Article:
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Where we are standing...

This text was written for the fisrt evaluation of the project on 4th May 2007

Thomas Hirschhorn Thomas Hirschhorn, Wo stehe ich ? Was will ich ? (2007)


Where we are standing ? What do we want ?

Yesterday, we met Thomas Hirschhorn. He started by presenting his work, with one of his drawings, showing the schema of his work. This arrow in the middle means the direction of his work, and four words of each corner such as ‘courage’, ‘form’, ‘help’ and ‘influence’ represent the elements which are consist of his work process. It is written on the top, this sentence “ Where I’m standing, what do I want”. What I’m trying to do now is draw such a schema of our project on HS, questioning “where are we, the session 16, standing and what do we want,” so that we can also set the direction of our arrow.

We, the participants discussed together and separately, to be capable of describing ‘this point of where we are’. It doesn’t seem easy, when we look from here, literally where our feet are standing. We could answer this question as, “It seems we are in the point of nowhere.” But, it’s a bit discouraging to say that. To avoid pessimistic thinking and to find the point where we are standing, we tried to go back from the beginning of our project. By retracing the steps we made, maybe we could locate our actual position.

I’ll begin from October. We just got to know each other and settled down in Grenoble. We tried to be familiar with each others different accents, and started to discuss this session together. First, we spent lot of time in organizing tasks, and started to work on the website project. Then the subject “Archive” was given. But we didn’t have enough explaination concerning this chosen subject. What we tried to do, each of us, was to presume, to imagine the way of treating this subject. Some of us searched the lexical meaning, while others started to read some books and some of us started have a look on some exhibitions related to archive. “What is the meaning of archiving ?” “Do we have to work on the archive as a place where of the history building ?” “Do we work on the archive focusing on the action of accumulating materials ?” Some dispersed approaches and questions were tuning in the head of each of us.

Then, 20 November, the first meeting with Florence, we are informed officially that the project is specifically on ’Harald Szeemann’s Archive’. The way which research had been carried had to be shifted from the ‘archive’ to the ‘Harald Szeemann’. First, we worked together to draw Szeemann’s personalities based on some texts. Then, we visited Szeemann’s archive in Maggia. What we did there was, each of us take in charge of a part of the space and describe in detail, as much as possible, including an illustration. This work wasn’t enough to help us understand the functioning of this place. This archive was an impressive space, overwhelming in size and structure and we only had just few hours.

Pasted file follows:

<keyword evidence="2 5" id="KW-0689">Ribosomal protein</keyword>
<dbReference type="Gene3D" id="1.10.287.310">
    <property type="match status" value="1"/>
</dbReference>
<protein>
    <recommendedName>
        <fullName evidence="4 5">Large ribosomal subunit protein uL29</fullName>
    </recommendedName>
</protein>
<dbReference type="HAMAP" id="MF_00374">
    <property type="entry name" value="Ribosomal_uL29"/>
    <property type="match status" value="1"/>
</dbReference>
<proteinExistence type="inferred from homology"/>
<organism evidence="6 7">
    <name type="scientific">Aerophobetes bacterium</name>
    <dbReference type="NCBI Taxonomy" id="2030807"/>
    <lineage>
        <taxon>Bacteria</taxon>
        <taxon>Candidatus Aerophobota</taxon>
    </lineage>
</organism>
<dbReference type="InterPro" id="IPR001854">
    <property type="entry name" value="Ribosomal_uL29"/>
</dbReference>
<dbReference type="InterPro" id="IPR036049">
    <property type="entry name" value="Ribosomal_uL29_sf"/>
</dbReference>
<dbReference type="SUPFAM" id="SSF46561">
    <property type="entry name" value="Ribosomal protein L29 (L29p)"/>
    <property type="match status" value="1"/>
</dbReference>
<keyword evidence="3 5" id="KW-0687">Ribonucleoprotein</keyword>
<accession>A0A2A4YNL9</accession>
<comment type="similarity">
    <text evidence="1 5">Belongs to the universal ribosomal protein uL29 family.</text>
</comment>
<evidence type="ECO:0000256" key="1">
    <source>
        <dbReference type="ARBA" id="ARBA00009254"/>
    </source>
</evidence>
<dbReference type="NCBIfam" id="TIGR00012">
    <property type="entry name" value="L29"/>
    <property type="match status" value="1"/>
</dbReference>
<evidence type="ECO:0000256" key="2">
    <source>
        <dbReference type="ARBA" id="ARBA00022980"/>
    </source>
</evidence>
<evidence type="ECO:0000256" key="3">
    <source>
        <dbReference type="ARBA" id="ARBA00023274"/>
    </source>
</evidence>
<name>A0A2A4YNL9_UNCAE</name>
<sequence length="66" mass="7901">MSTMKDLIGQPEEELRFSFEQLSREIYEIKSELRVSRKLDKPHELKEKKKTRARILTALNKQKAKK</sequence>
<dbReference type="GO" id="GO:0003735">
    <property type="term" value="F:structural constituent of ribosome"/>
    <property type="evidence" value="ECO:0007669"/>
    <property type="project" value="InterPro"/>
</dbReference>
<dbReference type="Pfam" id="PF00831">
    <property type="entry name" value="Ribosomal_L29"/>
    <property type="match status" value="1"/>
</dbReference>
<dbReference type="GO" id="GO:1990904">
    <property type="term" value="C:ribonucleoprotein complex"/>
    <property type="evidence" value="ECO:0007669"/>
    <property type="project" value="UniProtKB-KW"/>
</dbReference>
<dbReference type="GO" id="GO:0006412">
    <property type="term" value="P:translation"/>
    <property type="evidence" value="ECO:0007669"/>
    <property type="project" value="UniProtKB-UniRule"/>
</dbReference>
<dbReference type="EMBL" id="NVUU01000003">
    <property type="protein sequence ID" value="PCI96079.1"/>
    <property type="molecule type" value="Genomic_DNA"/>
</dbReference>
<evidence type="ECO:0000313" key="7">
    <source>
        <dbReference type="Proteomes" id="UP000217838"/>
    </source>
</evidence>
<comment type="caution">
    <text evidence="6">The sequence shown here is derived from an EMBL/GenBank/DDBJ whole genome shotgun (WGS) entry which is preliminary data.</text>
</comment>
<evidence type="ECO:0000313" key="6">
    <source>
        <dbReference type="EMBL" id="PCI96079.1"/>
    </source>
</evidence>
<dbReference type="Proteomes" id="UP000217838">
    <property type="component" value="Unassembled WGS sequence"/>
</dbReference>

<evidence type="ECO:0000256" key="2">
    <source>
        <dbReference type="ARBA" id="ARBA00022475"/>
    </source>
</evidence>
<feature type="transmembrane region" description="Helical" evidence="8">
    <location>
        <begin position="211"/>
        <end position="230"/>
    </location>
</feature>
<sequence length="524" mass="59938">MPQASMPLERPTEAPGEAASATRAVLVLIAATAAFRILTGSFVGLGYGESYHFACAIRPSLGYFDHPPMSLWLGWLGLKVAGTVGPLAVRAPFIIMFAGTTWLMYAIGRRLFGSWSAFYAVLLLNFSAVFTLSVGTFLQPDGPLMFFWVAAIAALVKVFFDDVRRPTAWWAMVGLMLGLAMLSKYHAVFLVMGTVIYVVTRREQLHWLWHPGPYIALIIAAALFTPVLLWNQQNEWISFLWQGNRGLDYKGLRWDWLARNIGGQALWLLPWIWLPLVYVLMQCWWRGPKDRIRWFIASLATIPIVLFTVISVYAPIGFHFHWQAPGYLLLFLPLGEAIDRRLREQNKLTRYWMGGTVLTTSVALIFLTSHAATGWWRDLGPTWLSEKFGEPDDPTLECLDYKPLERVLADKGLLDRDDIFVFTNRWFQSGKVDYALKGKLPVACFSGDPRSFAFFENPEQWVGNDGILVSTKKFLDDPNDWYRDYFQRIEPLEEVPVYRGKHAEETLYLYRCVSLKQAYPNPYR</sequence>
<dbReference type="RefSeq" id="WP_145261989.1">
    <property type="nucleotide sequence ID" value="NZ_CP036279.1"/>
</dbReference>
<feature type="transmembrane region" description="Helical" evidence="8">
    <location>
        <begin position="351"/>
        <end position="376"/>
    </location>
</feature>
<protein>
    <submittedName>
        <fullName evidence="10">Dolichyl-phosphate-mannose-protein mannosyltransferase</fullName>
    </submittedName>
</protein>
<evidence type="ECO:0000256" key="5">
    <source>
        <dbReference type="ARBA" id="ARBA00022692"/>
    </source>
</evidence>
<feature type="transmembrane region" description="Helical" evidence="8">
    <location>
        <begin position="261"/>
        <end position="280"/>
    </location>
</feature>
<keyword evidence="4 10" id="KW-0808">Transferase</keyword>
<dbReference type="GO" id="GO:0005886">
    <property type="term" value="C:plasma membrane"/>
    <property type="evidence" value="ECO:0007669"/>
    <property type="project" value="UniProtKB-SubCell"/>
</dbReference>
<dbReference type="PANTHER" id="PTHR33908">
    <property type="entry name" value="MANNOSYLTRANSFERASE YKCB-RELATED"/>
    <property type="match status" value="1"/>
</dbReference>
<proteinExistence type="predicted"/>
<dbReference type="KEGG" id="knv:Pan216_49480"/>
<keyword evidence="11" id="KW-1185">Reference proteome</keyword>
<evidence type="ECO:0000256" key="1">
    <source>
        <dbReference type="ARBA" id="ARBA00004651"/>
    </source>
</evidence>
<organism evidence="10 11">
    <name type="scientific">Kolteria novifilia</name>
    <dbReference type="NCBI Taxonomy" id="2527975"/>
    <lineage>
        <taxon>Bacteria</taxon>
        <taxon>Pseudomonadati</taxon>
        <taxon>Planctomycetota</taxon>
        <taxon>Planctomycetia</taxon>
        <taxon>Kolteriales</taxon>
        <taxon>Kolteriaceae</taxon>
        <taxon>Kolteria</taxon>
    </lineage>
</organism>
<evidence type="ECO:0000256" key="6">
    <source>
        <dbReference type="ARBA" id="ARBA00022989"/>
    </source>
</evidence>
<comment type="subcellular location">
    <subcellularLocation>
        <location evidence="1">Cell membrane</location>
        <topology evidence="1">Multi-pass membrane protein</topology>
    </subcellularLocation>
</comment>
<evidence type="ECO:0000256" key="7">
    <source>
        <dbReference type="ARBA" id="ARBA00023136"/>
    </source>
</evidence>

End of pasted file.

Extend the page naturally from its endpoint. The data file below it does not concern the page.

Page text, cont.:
What we kept in mind during this first phase of the research was the will of not giving homage to Harald Szeemann. We sought for more critical point of view to retrace Szeemann’s legacy, to find a proper reason for this research on Szeemann’s working methodology. We tried to see his works in terms of cultural industry, to point out the problematic aspect of juxtaposing art works and the way he interprete the other context of art from the Asia or Balkan countries into his logic. This ambiguity to choose position of research also derived from our different backgrounds and the context of works where we are from. Some of us have been trained as art historian, others as artists. Me, I have been working in the field of production and, in fact, we all had different expectations to Ecole du Magasin, and different ideas training of curatorial practice. And it seemed obvious that we are not here for the historical research, as in the university. These multiple layers of desires pulled us in different discussions regarding this project. “How do we focus on Szeemann’s work, how to appropriate this research to each one’s desire ?” “What is the meaning of doing this research ?” Those fundamental questions have been a constant subject of discussion.

Having an ’archive’ as subject differs from ’Harald Szeemann’s archive’ as a subject. We were confused that how to deal with this subject since the beginning. “Are we focusing on Szeemann ? or archive ?” “Does Szeemann’s archive have something to do with the meaning of archive in general ?” “Do our approach to this archive have to be more related to the general and historical meaning of archive, or should it stay more on the Szeemann’s personality ?”

When you see the change of expressions that we used to present our work to other people, you would understand this confusion. During the first few months, when somebody asked us about our project, we used to response like “We are working on Harald Szeemann’s archive” but now, we’d rather say “Szeemann’s working methodology in relation to his archive in Maggia”, or simply we say "We are working on the publication and exhibition project related to Harald Szeemann” The given subject hasn’t been so clear, and we had to define this subject by ourselves in relation to the given situation, as time goes by. From “archive” to “Harald Szeemann’s archive”, then finally we are on the “Szeemann’s working methodology”